BBA - Molecular Basis of Disease (v.1638, #1)

The ecto-nucleotide pyrophosphatase/phosphodiesterase (E-NPP) multigene family contains five members. NPP1-3 are type II transmembrane metalloenzymes characterized by a similar modular structure composed of a short intracellular domain, a single transmembrane domain and an extracellular domain containing a conserved catalytic site. The short intracellular domain of NPP1 has a basolateral membrane-targeting signal while NPP3 is targeted to the apical surface of polarized cells. NPP4-5 detected by database searches have a predicted type I membrane orientation but have not yet been functionally characterized.E-NPPs have been detected in almost all tissues often confined to specific substructures or cell types. In some cell types, NPP1 expression is constitutive or can be induced by TGF-β and glucocorticoids, but the signal transduction pathways that control expression are poorly documented.NPP1-3 have a broad substrate specificity which may reflect their role in a host of physiological and biochemical processes including bone mineralization, calcification of ligaments and joint capsules, modulation of purinergic receptor signalling, nucleotide recycling, and cell motility. Abnormal NPP expression is involved in pathological mineralization, crystal depositions in joints, invasion and metastasis of cancer cells, and type 2 diabetes.In this review we summarize the present knowledge on the structure and the physiological and biochemical functions of E-NPP and their contribution to the pathogenesis of diseases.
Keywords: Nucleotide pyrophosphatase; Bone mineralization; Purinergic receptor signalling; Cell motility; Type 2 diabetes;

Expression of mutant and wild-type TIMP3 in primary gingival fibroblasts from Sorsby's fundus dystrophy patients by Christine E. Arris; Debra J. Bevitt; Jeseem Mohamed; Zheng Li; Kevin P. Langton; Michael D. Barker; Michael P. Clarke; Norman McKie (20-28).
Gingival fibroblast cell lines were derived from Sorsby's fundus dystrophy (SFD) patients carrying the S181C TIMP3 and the E139X TIMP3 mutations. These cell lines were grown in culture to study expression of the wild-type and mutant tissue inhibitor of metalloproteinase 3 (TIMP3) alleles from a normal diploid cell type. Firstly, patient cells were found to co-express the wild-type and mutant TIMP3 alleles, S181C TIMP3 or E139X TIMP3, at the mRNA level using restriction fragment length polymorphism (RFLP) analysis. A SpeI RFLP for E139X TIMP3 is described. Low levels of endogenous TIMP3 protein expression were elevated using the natural polysaccharide calcium pentosan polysulfate (CaPPs) in combination with the cytokine IL-1α. Immunoblotting detected protein expression from both wild-type and mutant alleles, S181C TIMP3 or E139X TIMP3. S181C TIMP3 from these cells was found to dimerise and retain MMP2 inhibitory activity. To facilitate studies of the E139X TIMP3 protein, the allele was expressed using HighFive insect cells. In this cell type, the E139X TIMP3 was synthesised as a mixture of monomer and dimer. Both monomeric and dimeric E139X TIMP3 protein retained MMP2 inhibitory activity in gelatin zymography. Expression of mutant E139X or S181C TIMP3 protein from a normal diploid patient-derived fibroblast cell had no effect on either MMP2 or MMP9 expression or activation whilst transcribed from their normal promoter context.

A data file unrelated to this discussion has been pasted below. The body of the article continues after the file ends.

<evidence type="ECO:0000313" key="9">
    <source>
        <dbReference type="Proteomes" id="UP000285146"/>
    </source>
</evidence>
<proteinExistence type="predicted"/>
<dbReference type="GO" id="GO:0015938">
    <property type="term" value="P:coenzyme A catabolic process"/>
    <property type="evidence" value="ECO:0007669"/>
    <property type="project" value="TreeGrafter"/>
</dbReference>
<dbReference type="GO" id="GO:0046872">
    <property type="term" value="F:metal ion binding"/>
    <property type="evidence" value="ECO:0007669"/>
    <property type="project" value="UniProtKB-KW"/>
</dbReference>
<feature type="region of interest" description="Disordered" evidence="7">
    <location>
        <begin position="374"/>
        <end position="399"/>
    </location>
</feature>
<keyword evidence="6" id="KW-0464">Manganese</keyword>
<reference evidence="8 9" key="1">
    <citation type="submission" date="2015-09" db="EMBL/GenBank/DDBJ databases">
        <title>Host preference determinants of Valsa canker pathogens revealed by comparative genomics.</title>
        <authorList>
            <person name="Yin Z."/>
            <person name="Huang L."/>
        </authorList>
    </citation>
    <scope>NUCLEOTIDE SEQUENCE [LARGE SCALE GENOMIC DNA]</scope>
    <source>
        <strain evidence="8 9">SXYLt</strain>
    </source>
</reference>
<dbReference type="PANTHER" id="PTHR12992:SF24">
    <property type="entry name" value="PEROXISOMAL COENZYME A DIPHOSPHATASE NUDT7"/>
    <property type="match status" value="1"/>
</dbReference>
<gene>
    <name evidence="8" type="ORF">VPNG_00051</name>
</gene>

Keywords: Retinal pigment epithelium; Sorsby's fundus dystrophy; TIMP3; CaPPs; IL-1α; Metalloproteinase; Extracellular matrix;

Betaine homocysteine methyltransferase: gene cloning and expression analysis in rat liver cirrhosis by Marc Forestier; Reto Bänninger; Jürg Reichen; Marc Solioz (29-34).
It has been known for over half a century that homocysteine levels are elevated in liver cirrhosis, but the basis for it is not fully understood. Using differential display, we identified betaine homocysteine methyltransferase (BHMT) as a gene down-regulated in rat liver cirrhosis and most likely involved in this dysregulation. A partial BHMT clone was isolated by screening of a cDNA library with the differential display fragment. The full-length gene was generated by primer extension of cDNA. Expression levels of BHMT in cirrhotic livers of bile duct ligated rats were compared to controls by Northern and Western blotting as well as by enzyme activity measurements. BHMT mRNA levels were reduced to 29±23% in established liver cirrhosis induced by bile duct ligation (BDL) as compared to controls. Enzyme assays in crude liver homogenates showed a similar reduction in BHMT activity in bile duct ligated rat livers. By Western blotting, BHMT could be detected in crude liver homogenates of control animals, but was reduced to below the limit of detection in cirrhotic livers. In conclusion, these findings establish a reduced BHMT enzyme activity in cirrhotic rat livers, which may explain the elevated plasma homocysteine levels in cirrhosis.
Keywords: Gene regulation; Betaine homocysteine methyltransferase; Expression; Differential display;

p80 coilin, a coiled body-specific protein, interacts with ataxin-1, the SCA1 gene product by Sunghoi Hong; Sojeong Ka; Sungjo Kim; Yongjae Park; Seongman Kang (35-42).